The invisible mental wound begins.

I went across the street for my vaccine shots. I have my vitals taken for the second time in the period of an hour. My temperature was the same, in case you were wondering. In these visits they have to draw blood for the study’s purposes. I don’t know, honestly, which test they’re running since I don’t get the results. When I get a nurse who knows my veins and their temperamental ways, it usually only takes one attempt. One and done. But this time, despite the success, my vein showed its displeasure.

Second bruise begins.

My vaccine shots involve a rotation between my right and left legs. This was my right leg’s turn. A circle is drawn with a Sharpie. No bunny ears or flower additions this time. My regular team of nurses and coordinators had the day off. Then four intradermal shots are injected around that boring, unadorned circle. They swell, turn pink and become itchy almost immediately. That lasts for a few days.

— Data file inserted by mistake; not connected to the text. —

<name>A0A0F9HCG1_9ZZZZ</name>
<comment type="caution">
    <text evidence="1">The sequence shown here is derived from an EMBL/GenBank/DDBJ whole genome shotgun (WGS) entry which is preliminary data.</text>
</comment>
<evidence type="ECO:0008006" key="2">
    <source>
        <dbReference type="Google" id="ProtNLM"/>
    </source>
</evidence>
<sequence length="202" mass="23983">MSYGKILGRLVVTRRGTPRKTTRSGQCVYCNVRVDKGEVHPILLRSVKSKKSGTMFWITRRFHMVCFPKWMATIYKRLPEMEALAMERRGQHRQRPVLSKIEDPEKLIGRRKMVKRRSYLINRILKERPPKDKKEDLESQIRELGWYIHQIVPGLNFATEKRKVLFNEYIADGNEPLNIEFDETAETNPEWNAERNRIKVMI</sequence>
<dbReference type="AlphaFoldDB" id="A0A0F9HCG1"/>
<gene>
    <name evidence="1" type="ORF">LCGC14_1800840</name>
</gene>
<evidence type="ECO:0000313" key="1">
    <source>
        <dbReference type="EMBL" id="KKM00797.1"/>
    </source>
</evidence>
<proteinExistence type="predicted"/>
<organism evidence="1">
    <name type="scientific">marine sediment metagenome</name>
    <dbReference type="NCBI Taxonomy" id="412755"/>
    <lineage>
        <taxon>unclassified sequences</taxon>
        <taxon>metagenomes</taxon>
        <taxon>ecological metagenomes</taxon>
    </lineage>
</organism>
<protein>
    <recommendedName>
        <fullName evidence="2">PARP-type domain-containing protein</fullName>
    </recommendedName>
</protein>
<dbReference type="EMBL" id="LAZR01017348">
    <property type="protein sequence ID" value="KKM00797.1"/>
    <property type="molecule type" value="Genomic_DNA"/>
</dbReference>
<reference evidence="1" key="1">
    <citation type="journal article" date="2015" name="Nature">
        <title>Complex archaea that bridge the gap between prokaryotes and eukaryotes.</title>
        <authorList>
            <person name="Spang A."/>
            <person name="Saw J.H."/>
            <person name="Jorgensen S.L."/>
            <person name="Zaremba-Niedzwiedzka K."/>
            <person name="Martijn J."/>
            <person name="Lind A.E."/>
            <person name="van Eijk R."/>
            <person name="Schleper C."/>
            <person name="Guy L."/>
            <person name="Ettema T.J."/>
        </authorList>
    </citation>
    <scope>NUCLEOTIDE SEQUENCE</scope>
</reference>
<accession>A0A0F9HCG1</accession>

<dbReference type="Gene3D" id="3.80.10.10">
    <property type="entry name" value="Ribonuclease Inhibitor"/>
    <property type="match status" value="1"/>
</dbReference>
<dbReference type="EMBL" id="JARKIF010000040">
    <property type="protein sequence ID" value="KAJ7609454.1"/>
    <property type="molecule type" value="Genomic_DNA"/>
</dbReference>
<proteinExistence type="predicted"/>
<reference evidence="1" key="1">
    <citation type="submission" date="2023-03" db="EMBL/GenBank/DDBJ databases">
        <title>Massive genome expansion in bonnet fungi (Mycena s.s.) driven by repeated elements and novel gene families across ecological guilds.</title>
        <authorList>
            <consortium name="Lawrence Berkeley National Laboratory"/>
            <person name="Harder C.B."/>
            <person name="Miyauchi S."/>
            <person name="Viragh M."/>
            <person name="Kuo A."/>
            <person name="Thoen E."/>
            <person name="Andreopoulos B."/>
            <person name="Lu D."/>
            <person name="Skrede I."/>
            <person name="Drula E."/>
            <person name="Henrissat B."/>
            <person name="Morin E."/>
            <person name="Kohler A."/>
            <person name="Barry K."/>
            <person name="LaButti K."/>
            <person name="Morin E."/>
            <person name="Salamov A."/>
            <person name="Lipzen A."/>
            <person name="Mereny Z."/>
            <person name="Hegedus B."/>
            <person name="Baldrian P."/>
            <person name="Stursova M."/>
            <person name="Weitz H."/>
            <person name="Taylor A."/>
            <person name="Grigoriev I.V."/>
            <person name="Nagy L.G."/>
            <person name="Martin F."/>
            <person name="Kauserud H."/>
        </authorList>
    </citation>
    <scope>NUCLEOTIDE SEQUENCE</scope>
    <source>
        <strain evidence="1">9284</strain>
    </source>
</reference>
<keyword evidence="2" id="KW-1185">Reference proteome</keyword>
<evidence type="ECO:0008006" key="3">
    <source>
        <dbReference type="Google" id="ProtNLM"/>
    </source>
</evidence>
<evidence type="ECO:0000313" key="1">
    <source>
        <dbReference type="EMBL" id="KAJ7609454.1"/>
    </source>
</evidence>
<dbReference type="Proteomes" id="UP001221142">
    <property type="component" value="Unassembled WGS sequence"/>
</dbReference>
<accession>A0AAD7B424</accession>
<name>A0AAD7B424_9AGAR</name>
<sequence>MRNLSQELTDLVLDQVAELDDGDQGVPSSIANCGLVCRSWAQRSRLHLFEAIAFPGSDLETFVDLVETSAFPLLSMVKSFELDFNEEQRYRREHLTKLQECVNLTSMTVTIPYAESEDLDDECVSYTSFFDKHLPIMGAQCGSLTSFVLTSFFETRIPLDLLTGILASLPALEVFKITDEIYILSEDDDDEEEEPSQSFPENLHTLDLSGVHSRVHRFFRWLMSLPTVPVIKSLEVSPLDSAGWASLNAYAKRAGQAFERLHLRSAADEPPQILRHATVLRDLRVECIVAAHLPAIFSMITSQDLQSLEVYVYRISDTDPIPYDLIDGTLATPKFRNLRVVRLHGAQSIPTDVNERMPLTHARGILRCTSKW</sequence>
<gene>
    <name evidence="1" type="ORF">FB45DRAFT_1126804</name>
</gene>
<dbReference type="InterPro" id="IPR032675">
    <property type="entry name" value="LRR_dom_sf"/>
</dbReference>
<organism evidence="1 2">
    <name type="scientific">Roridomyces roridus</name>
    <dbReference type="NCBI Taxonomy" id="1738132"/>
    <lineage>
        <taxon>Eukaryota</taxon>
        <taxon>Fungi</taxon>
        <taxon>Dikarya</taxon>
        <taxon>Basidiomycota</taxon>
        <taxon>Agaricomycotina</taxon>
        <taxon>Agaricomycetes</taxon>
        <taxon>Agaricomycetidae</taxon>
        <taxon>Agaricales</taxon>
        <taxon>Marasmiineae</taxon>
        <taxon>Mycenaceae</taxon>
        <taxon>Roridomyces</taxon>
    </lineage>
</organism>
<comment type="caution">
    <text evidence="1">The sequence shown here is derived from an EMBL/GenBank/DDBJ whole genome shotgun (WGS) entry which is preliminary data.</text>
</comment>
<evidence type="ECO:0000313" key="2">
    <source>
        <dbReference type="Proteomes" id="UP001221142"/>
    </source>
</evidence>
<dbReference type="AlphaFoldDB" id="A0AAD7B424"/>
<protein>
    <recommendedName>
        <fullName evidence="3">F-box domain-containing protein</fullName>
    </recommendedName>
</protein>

The vaccine ‘wound’ begins.

This has become such a regular MRI/vaccine day for me, that I’m largely unfazed by it all. This was slightly different given the wounds of the day. I’m hoping I can go back to unfazed on May 1st. But, I understand that given my survival thus far, I may be on borrowed time. Until I survive through the next steps, whatever they may be. Then I’ll go back to being unfazed.



Waiting With Bated Breath

Most of us with stage IV brain cancer (or any type of cancer, really) talk and think about how far ahead we plan our lives. At first it’s ‘recovering from surgery’, then ‘getting through radiation’, and other short-term, cancer related ‘milestones’.